Major Works of Short Fiction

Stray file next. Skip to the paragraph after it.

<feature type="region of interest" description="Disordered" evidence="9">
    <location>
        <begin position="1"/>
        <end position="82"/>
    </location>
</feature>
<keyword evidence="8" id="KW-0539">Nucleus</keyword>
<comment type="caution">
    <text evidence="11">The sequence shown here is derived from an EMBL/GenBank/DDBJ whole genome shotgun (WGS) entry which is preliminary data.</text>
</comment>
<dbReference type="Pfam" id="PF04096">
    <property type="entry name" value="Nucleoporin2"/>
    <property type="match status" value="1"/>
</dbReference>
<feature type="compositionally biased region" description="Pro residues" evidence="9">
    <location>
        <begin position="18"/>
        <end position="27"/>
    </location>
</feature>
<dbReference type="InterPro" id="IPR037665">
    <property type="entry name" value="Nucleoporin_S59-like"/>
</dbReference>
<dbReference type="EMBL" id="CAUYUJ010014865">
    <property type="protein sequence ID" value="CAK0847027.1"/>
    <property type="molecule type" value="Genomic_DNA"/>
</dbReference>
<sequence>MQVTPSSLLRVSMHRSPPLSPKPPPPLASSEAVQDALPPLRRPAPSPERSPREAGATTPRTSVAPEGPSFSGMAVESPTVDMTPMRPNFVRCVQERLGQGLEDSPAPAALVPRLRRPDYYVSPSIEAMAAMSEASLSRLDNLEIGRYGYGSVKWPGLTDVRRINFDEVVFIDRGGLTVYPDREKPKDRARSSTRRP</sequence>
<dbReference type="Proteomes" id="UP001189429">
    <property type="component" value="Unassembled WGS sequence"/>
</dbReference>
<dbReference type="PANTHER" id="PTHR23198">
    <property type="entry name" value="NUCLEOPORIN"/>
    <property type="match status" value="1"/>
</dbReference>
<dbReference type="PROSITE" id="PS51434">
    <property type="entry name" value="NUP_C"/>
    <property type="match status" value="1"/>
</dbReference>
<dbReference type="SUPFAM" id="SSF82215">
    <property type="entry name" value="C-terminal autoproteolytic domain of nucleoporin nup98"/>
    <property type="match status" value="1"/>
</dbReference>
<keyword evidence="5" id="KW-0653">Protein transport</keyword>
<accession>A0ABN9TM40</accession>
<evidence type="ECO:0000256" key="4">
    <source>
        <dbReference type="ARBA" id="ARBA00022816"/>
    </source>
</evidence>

Mérimée's first attempt at the short-story form, “Mateo Falcone,” combines detached narration, concise description, local color, and poignant, though limited characterization to delineate how a Corsican father's devotion to family honor drives him to kill his only beloved son for betraying the family's name. Another of his early stories that utilizes local color is “Tamango,” an ironic yet realistic depiction of the West African slave trade. In this take, Mérimée satirizes both civilized humanity and the myth of the noble savage through the actions of the central character, African chief Tamango. Critics note that “Mateo Falcone” and “Tamango,” though powerful narratives, present relatively simple character types, whereas another short story, “Le vase étrusque,” is built upon a more complex character that many commentators liken to Mérimée himself. Through the sensitive, sympathetic portrayal of Saint-Clair, a man driven by jealousy toward his tragic death, critics observe that Mérimée successfully delineated the complex nature and motives of a character type unique in his writings. “La Vénus d'Ille” (“The Venus d'Ille”), inspired by the myth of Venus, mixes Mérimée's characteristic verisimilitude with the supernatural, marking a new phase in his short fiction. The narrator of this tale, a Parisian intellectual interested in archeology, lends credibility to an otherwise fantastic story of an ancient statue of Venus that becomes animated after having been unearthed in a Pyrenean village. The statue bears an inscription that the narrator translates as “beware if she loves you,” although few villagers heed this warning. Later, a young man carelessly places his fiancée's wedding ring on the statue's finger, but when he attempts to remove the ring, the statue closes its fingers on it. In the end, the statue fatally crushes the bridegroom in an embrace on his wedding night.